EEPROM and STM32

Well you all know what a EEPROM is and that’s why you are here. So let’s get straight to the point

In this tutorial we will interface an I2C based EEPROM with our beloved STM32. To be particular, I am using AT24C256, which is a 256Kb Serial EEPROM utilizing an I2C (2-wire) serial interface. Since we are using I2C, so the code remains same across all the STM32 Devices that supports I2C.
Also I will try to write a more generalized code, so that you can also use it for other EEPROMs that works on I2C.

CubeMX setup

There is noting special here. Just make sure you enable the I2C

As you can see above, I have selected the fast mode for the I2C. The reason is that this EEPROM can support 400 KHz I2C clock speed and this is mentioned in the datasheet of the device.

This is it for the setup, Now let’s move to the code



The CODE

I have written a library for the EEPROM. You need to include the EEPROM.c and EEPROM.h files in the src and inc folders respectively. I will explain the functions as we progress in the tutorial

Everything important is in the EEPROM.c obviously, so we will take a look at this file

DEFINES

// Define the I2C
extern I2C_HandleTypeDef hi2c1;
#define EEPROM_I2C &hi2c1

// EEPROM ADDRESS (8bits)
#define EEPROM_ADDR 0xA0

// Define the Page Size and number of pages
#define PAGE_SIZE 64     // in Bytes
#define PAGE_NUM  512    // number of pages
  • As you can see above, first of all we need to define the I2C that we are using for the EEPROM (hi2c1 and &hi2c1)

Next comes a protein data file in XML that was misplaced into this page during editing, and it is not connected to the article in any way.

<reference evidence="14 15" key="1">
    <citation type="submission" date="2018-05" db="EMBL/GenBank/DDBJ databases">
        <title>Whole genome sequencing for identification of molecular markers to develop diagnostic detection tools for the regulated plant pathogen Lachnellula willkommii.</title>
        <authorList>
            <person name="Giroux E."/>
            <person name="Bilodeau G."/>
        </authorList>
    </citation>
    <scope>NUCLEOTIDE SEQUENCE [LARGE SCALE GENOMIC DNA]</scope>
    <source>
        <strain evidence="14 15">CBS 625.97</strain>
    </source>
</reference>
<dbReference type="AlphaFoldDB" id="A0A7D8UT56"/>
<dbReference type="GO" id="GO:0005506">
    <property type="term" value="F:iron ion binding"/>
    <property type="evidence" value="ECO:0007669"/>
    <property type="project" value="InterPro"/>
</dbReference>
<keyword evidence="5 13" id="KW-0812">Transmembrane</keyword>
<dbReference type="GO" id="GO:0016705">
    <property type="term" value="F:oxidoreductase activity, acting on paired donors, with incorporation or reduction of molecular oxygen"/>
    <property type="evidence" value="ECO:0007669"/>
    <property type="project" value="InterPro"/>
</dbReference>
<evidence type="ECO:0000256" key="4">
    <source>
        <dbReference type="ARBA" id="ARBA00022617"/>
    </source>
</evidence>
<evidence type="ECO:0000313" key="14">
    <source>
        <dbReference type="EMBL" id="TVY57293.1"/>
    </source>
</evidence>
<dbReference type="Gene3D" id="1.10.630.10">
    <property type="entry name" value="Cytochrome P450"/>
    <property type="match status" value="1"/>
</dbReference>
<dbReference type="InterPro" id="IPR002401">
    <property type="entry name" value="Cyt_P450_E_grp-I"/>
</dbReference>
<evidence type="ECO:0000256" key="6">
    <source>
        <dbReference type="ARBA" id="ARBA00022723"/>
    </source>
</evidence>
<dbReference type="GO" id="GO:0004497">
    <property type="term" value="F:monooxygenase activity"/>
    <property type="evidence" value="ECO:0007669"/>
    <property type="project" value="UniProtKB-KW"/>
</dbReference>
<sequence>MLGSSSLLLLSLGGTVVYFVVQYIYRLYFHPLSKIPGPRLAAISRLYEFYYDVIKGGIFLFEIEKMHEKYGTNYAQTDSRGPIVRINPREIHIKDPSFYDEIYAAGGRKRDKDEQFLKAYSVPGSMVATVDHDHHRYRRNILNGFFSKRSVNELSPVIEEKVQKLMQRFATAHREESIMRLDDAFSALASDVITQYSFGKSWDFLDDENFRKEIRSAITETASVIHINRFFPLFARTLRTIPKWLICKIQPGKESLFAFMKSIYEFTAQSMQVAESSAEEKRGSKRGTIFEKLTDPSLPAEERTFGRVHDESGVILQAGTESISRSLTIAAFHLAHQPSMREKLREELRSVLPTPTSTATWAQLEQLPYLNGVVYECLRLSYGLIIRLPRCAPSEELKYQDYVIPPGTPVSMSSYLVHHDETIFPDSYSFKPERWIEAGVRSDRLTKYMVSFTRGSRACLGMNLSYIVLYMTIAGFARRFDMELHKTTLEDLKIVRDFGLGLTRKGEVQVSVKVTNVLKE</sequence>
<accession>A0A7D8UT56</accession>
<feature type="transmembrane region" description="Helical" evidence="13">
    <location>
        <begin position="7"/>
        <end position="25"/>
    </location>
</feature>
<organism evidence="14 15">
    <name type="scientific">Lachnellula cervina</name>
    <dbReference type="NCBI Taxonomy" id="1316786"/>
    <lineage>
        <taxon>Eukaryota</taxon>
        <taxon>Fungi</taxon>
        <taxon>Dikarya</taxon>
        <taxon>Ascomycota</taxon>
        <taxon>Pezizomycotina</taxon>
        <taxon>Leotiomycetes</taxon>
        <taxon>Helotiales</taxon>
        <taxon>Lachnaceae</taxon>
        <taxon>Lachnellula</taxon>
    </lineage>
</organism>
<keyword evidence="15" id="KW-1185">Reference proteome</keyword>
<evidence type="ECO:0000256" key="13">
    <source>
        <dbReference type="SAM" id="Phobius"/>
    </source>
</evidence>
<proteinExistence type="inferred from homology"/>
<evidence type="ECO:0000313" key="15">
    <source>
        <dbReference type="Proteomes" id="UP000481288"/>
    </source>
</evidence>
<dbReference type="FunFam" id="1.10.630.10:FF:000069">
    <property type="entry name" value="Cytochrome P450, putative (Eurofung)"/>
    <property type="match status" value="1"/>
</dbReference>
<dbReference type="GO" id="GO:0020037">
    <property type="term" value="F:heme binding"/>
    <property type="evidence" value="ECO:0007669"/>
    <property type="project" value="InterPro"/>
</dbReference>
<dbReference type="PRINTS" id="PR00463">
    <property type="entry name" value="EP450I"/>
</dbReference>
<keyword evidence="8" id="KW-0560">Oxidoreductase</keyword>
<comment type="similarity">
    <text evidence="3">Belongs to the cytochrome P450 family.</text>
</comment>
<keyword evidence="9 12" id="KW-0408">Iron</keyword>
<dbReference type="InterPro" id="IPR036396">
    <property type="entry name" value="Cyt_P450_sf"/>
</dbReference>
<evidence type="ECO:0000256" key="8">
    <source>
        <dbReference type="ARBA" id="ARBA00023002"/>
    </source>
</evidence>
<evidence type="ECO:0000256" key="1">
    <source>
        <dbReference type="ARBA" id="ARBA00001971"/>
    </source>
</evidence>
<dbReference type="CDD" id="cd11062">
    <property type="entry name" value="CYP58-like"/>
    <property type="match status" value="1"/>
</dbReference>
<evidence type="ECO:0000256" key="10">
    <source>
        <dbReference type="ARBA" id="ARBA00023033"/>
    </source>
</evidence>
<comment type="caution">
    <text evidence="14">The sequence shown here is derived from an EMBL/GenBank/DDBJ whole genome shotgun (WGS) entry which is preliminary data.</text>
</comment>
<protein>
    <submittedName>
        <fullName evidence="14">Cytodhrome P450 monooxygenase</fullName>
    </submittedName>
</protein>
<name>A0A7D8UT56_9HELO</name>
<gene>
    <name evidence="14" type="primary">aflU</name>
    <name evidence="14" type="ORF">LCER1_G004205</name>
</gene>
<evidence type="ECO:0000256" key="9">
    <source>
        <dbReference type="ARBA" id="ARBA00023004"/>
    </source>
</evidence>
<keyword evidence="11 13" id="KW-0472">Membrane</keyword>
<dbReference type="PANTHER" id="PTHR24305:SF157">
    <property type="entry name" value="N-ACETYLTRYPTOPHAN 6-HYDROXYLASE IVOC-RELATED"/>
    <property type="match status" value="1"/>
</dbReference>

• Next define thee address for the EEPROM. Make sure you use the 8 bit address (unlike Arduino, which uses 7 bits). These 8 bits include the R/W bit also
    The address for the I2C device can be found in it’s datasheet

In the picture above, the address for AT24C256 is 0XA0. The A2, A1 and A0 pins can be modified physically to change the address of the device. This is useful in case if you have more than 1 EEPROM connected to the same I2C. The R/W bit can be kept 0 for write operation, and during Read, HAL functions makes it 1 on their own

  • Now we need to define the PAGE size and the number of pages.
    The memories are generally divided into pages. You need to fid the division for your memory type in it’s datasheet

In case of AT24C256, the memory is divided into 512 pages, and each page is 64 bytes, making it in total of 256 Kbit in size


EEPROM WRITE

Let’s write a function which can write the required data to the EEPROM.

void EEPROM_Write (uint16_t page, uint16_t offset, uint8_t *data, uint16_t size)

This functions takes the following arguments

  • @page is the number of the start page. Range from 0 to PAGE_NUM-1
  • @offset is the start byte offset in the page. Range from 0 to PAGE_SIZE-1
  • @data is the pointer to the data to write in bytes
  • @size is the size of the data

Before we dig deep into the problems that we are going to face in this part and their solutions, let’s take a look at the address distribution for the memory